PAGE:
Dickey’s layered plot moves through time and mind, starting in a museum contemplating Rembrandt’s “Aristotle With a Bust of Homer,” then getting into the Dutch artist, thence into the Greek poet. Lots and lots of dialogue, deftly delivered by five actors, each playing two roles that mirror each other.
Andrew May portrays the title character, Henry, by vocation as well as occupation a museum guard, as sensitive and well spoken. It’s quite fun to watch May morph into the lusty, flamboyant Rembrandt. Henry tends to hide his passion, which Rembrandt wears on his sleeve. The artist is not shy with his castigations of the vulgar, while the more guarded Henry is polite.
The best scenery-chewing, though, comes late in The Guard from Raphael Nash Thompson as two poets: Homer, arguably the world’s first; and Simon, Henry’s dying husband. The former strides the stage bigger than life, the latter huddles almost motionless in bed, but both have a lot of great laugh lines and serious insights.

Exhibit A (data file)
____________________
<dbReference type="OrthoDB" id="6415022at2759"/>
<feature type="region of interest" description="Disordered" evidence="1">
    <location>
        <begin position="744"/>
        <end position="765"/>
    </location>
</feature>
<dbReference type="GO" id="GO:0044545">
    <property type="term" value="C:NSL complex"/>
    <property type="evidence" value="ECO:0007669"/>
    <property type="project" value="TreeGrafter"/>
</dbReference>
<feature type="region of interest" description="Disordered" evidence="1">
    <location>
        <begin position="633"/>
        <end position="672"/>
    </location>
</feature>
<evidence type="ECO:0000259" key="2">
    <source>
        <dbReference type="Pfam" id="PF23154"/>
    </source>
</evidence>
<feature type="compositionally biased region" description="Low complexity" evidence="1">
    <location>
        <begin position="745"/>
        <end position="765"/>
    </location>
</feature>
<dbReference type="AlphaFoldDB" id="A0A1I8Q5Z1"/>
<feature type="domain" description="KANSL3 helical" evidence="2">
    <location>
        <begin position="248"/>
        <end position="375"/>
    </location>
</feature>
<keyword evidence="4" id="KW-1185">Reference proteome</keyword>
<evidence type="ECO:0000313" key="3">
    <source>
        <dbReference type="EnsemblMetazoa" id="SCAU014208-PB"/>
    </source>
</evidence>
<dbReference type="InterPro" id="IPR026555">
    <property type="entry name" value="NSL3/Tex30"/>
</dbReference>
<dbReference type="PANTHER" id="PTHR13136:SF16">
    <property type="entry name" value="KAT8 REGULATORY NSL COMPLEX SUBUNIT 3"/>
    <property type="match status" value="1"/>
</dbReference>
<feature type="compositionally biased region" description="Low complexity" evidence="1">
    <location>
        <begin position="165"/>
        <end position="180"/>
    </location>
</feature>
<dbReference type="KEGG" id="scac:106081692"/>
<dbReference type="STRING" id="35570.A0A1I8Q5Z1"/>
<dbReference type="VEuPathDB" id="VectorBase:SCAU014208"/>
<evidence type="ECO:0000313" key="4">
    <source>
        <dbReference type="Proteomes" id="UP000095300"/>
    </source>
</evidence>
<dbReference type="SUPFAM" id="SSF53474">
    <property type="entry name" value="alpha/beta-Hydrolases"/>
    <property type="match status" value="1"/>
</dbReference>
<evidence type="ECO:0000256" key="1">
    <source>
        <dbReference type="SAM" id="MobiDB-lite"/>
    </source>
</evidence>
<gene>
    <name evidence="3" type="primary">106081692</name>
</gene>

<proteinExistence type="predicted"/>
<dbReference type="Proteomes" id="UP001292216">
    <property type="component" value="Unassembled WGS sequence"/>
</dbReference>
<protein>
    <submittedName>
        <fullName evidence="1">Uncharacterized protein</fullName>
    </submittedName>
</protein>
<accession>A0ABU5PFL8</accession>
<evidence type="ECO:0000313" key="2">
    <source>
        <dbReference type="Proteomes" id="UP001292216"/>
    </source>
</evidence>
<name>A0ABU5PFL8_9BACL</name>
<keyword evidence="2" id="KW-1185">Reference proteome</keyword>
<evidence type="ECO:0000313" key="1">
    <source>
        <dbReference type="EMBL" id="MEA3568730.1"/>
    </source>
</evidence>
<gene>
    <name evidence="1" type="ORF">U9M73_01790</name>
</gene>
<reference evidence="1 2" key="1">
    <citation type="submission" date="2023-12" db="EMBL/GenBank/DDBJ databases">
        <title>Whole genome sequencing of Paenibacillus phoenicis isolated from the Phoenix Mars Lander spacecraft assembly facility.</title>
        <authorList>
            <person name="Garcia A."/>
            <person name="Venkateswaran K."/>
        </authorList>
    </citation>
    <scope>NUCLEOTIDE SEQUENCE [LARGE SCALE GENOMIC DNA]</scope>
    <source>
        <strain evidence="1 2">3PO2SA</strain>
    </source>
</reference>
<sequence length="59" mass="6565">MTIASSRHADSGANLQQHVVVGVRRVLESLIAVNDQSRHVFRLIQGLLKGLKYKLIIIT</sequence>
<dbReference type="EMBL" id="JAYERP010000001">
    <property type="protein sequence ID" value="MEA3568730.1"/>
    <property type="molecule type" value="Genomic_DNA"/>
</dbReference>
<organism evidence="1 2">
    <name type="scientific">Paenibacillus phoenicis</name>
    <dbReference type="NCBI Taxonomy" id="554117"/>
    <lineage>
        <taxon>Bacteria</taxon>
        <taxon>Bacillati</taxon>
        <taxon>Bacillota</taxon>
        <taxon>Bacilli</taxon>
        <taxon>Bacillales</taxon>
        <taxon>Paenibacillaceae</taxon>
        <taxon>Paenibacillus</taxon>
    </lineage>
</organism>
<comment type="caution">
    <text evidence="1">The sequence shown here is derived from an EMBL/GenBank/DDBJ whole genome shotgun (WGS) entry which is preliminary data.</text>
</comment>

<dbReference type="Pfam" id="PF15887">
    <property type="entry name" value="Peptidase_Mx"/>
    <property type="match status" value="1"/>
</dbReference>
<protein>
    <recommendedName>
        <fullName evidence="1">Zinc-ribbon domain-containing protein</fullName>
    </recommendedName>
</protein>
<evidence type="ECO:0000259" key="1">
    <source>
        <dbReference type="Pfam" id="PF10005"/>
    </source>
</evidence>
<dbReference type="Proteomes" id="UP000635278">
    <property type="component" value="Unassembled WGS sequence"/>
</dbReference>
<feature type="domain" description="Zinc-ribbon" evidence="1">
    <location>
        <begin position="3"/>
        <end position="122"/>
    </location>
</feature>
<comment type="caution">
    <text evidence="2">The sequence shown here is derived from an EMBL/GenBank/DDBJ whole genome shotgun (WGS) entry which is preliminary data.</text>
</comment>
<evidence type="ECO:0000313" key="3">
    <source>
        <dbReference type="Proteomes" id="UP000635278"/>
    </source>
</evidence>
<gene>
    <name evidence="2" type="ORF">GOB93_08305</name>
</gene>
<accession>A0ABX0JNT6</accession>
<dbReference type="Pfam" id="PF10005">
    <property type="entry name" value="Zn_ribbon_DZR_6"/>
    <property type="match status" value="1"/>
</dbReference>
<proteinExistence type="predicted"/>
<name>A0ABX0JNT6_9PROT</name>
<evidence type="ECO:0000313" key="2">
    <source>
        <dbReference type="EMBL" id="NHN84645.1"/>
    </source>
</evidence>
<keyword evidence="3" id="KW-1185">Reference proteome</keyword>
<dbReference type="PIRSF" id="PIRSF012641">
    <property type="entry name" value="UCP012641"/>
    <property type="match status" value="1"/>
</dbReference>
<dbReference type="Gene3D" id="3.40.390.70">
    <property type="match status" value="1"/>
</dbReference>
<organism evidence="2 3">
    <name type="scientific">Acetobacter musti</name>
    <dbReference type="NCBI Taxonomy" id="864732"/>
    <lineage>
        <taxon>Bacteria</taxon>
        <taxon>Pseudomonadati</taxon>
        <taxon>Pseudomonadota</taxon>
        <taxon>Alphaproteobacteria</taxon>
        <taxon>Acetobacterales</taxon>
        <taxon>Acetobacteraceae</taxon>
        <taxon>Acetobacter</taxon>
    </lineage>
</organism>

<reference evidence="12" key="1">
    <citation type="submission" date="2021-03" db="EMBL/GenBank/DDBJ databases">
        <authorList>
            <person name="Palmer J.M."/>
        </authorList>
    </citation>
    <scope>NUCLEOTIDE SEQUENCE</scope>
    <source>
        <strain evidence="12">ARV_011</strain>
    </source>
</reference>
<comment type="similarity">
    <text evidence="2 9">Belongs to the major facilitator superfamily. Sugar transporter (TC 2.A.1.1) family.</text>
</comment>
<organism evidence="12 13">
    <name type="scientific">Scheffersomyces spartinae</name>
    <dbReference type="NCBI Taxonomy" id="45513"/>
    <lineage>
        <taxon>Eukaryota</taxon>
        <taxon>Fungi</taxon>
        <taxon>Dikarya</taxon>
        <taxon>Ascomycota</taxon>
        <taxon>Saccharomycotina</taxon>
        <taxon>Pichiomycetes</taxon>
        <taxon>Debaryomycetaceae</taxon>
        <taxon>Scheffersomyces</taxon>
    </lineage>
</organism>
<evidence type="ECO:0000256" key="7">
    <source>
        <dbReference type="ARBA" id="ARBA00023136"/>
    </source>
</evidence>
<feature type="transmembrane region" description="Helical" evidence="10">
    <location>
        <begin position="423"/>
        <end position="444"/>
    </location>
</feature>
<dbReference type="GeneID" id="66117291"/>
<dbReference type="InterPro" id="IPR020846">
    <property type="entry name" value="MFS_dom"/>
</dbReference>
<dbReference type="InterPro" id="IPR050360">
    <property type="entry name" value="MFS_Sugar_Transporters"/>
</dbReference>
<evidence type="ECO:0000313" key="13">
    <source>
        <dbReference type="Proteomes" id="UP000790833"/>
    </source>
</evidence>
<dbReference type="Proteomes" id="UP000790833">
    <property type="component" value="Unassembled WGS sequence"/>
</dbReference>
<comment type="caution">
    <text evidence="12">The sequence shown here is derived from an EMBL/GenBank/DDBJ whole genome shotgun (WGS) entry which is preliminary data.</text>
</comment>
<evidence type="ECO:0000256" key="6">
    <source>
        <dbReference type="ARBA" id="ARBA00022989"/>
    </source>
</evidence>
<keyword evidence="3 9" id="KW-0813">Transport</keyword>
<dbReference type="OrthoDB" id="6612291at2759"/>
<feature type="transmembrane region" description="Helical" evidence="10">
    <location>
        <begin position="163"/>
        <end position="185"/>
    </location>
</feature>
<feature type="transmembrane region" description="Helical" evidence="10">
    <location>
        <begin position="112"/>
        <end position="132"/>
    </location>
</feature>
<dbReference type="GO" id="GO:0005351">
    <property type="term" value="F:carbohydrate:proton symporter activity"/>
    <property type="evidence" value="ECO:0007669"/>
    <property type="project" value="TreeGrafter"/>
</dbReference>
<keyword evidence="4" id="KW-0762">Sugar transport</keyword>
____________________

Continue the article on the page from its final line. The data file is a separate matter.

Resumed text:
Melinda Helfrich is both ingénue (Madeline, art student) and leading lady (Henny, Rembrandt’s long-time mistress). The juvenile in both eras is nicely balanced by Stephen James Anthony as Dodger, Henry’s new colleague and a rebellious artist; and as Titus, Rembrandt’s loving but very worried son. Helfrich and Anthony produce a nicely comic sexual spark in the museum. The only cast member remaining in the present, Billy Hepfinger supports the play as Jonny, the awkward and armed guard, and as Martin, the pert nurse.
Directed by City artistic director Tracy Brigden with her usual panache and a talented design/tech team, The Guard is a banquet for the eye as well as the mind. And if you care, the painting is really in Gallery 637.